Allison Chin is a fourth-year medical student at the FIU Herbert Wertheim College of Medicine. Here, Allison shares an important takeaway from one of her clinical rotations. Allison’s narrative was first published by
in-Training, an online peer-reviewed publication for medical students.
During the last week of my clinical rotation in Family Medicine, my attending advised me and the accompanying medical student that going forward, the health providers of the clinic must limit their scope of care for patients who present for annual examinations. This decision, made the previous day in a board meeting with the clinic’s administration, meant that under no circumstances could we deviate from the “Annual Exam” template curated for the practice that revolves around medication reconciliation and routine health maintenance items such as United States Preventive Services Taskforce (USPSTF) screenings and Centers for Disease Control and Prevention (CDC) immunizations. We were to steer clear of “new onset” concerns. As we absorbed the policy’s implications, tension pervaded the room as we concluded our pre-huddle and began the day.
Our first patient, a middle-aged female, presented for her annual examination. For this patient, I initiated the visit alone. During the collection of an otherwise routine history, the patient reported that lately, she had been undergoing increased stress attributed to the COVID-19 pandemic, working at home and serving as primary caregiver for her husband, who was recovering from a stroke. In light of our earlier directive and uncertain of how deeply I should pursue these concerns, I noted this finding to the attending, and we saw the patient as a team.
As the visit was wrapping up, the patient complained of chest discomfort she had been experiencing lately, and I looked to my attending for guidance. At first, explaining the institution’s new policy changes limiting the scope of care, my attending strongly advised the patient to schedule another visit to address these symptoms because they deserved more time. But as the patient further described a chest tightening she experienced during a recent “panic attack,” my attending, following her instincts and disregarding the mandates she had just that day been given, probed into the patient’s complaint. She ordered an electrocardiogram, the results of which confirmed her suspicion: The patient had suffered a myocardial infarction and was advised to obtain further evaluation in the Emergency Department.
In medical school didactic courses, we are repeatedly instructed to carefully listen to the patient as this will lead to the diagnosis. My attending did just that while also drawing on her training and experience to promptly and accurately diagnose our patient’s condition. But, in medical school, we receive no instruction on how to confront the challenges of upholding the Hippocratic Oath when it conflicts with real world economic policies that negatively impact patient care. The case of this patient presenting in the setting of these new policies displayed such a dilemma.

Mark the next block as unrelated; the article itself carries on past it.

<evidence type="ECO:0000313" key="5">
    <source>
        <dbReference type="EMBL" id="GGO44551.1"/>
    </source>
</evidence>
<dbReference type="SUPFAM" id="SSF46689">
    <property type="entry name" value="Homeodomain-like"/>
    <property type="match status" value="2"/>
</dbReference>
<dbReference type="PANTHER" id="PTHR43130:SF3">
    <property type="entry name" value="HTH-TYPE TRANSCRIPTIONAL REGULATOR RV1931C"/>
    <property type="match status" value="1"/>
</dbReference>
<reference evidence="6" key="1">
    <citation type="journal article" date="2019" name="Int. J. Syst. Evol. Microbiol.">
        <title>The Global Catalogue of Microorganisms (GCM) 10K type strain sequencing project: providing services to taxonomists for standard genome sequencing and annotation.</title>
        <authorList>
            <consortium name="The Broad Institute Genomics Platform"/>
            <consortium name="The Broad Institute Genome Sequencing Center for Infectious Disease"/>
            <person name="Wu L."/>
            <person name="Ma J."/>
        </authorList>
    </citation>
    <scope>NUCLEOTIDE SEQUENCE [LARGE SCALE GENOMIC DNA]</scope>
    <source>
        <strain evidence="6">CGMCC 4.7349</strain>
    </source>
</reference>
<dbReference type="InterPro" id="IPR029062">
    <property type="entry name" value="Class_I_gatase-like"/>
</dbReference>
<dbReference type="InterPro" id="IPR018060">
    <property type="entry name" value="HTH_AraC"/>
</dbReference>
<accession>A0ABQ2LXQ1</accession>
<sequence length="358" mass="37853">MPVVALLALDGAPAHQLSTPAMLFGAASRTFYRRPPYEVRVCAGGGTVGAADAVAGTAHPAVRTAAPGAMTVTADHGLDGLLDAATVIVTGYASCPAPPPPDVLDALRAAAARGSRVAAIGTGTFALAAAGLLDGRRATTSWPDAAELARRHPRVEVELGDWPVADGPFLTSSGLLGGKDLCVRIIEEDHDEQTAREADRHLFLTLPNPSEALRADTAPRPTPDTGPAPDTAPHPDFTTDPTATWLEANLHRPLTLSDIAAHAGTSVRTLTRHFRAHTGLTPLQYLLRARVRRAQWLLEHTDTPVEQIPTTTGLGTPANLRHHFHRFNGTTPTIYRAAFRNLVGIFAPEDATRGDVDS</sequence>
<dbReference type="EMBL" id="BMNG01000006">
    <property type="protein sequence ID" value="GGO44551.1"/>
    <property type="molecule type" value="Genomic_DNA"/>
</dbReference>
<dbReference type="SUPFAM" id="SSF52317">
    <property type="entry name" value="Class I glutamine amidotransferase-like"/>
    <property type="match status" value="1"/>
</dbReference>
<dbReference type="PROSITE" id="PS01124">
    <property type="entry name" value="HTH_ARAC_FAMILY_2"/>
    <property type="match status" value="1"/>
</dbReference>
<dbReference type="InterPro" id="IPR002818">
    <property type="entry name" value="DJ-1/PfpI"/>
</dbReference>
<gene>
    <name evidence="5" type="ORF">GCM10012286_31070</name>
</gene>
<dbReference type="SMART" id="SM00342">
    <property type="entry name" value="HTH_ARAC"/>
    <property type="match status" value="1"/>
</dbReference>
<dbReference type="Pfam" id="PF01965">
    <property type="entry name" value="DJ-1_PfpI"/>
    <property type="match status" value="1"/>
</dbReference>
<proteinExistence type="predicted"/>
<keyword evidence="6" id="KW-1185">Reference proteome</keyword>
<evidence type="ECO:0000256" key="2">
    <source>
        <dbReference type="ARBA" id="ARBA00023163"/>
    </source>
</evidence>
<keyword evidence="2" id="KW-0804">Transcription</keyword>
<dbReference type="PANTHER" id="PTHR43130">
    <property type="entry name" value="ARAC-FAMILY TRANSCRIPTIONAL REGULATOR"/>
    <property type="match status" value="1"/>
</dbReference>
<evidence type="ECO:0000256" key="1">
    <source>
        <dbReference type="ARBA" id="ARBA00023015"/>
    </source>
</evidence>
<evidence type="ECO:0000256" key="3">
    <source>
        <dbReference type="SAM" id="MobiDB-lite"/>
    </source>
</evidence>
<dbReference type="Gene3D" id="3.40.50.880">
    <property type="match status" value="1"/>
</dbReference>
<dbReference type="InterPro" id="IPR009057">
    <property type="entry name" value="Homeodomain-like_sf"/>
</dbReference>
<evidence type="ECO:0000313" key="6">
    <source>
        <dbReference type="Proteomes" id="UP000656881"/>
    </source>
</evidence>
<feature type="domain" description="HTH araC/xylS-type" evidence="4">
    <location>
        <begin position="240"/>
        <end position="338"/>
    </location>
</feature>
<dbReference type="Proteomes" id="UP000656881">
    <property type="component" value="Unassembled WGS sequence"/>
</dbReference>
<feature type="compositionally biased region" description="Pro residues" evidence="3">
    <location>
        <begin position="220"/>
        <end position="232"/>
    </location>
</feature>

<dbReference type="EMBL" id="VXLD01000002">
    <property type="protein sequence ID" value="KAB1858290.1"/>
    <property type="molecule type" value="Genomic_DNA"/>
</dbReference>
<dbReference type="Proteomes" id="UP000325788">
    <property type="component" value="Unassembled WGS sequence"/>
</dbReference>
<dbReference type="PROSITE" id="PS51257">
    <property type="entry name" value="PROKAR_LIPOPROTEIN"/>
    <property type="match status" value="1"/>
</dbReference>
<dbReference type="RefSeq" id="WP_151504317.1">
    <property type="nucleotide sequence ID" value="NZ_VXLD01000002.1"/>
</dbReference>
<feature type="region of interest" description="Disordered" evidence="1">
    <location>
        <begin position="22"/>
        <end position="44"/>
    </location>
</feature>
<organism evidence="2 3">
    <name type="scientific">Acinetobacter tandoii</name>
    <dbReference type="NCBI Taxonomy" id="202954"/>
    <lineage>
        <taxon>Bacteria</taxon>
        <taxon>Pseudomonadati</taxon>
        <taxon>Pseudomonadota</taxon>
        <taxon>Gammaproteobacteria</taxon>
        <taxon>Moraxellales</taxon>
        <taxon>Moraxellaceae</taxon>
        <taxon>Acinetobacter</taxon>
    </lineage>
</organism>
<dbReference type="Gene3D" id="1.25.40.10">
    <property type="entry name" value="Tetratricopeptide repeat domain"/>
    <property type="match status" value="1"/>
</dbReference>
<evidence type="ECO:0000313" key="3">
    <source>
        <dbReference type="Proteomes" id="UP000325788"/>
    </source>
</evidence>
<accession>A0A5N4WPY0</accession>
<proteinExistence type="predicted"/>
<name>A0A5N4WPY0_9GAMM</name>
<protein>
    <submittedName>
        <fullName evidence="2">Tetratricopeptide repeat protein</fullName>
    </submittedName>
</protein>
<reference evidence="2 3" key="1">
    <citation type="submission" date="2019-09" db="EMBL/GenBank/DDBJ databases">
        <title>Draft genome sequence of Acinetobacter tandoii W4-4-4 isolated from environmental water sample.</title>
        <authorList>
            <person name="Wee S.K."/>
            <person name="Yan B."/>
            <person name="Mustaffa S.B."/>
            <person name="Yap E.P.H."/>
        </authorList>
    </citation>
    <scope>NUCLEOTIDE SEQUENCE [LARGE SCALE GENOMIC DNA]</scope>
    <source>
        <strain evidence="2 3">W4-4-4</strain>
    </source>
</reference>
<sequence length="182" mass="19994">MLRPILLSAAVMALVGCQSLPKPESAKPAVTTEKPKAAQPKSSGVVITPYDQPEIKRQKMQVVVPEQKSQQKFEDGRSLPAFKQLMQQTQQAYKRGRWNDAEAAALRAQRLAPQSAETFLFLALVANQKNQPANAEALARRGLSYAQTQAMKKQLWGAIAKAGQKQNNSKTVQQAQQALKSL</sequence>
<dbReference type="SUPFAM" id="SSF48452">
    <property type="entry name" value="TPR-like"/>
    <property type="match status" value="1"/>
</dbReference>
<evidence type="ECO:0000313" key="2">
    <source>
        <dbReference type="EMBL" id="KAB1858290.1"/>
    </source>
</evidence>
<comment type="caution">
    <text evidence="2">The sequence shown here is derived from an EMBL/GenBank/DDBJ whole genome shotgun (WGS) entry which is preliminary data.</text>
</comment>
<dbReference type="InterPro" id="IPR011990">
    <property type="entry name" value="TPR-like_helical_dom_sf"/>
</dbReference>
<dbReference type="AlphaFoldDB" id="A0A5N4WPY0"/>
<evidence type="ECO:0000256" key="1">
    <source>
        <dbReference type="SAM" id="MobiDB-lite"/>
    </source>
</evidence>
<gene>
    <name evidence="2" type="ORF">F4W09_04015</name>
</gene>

My attending, however, tackled this head-on by placing her patient’s welfare ahead of costs and profit margins and scolding of the administration. Yet, how many patients will suffer poorer health care outcomes due to the strict enforcement of the recent policy change which, in this patient’s case, would have delayed treatment of her cardiovascular condition with potentially dire or fatal consequences? This issue is particularly critical for female patients and even recognized by the American Heart Association because their clinical presentation and pathophysiological mechanism of disease deviates from the norm, leading to a higher rate of misdiagnosis, longer hospitalizations, higher in-patient mortality rates and a readmission rate of up to 30%. The implementation of economic policies which have turned the profession of medicine into a business enterprise further worsen health care for women because statistically, they are less likely than men to receive adequate medical care, especially regarding cardiovascular disease. Our patient clearly illustrated this.
How can we improve women’s health care outcomes? A near-term solution to this problem does not appear within reach. Nevertheless, after seeing my attending unflinchingly confront these challenges rather than yield to external pressures that conflict with her moral obligation, I believe that if we project humanity in our service and care, grounded by our oath, we can tackle these disparities one patient at a time. Possible efforts may include longer patient interactions that allow for physicians to listen with intention and optimize care or even applying a systematic quality improvement strategy such as the Plan-Do-Study-Act approach that optimizes processes by cyclic testing, assessing and refining a modification. I am ever grateful for the opportunity to have trained with this attending and will carry this lesson with me throughout my training and professional life. I vow to practice medicine with “patient-centered care” as my focus and to empower and be an advocate for my patients.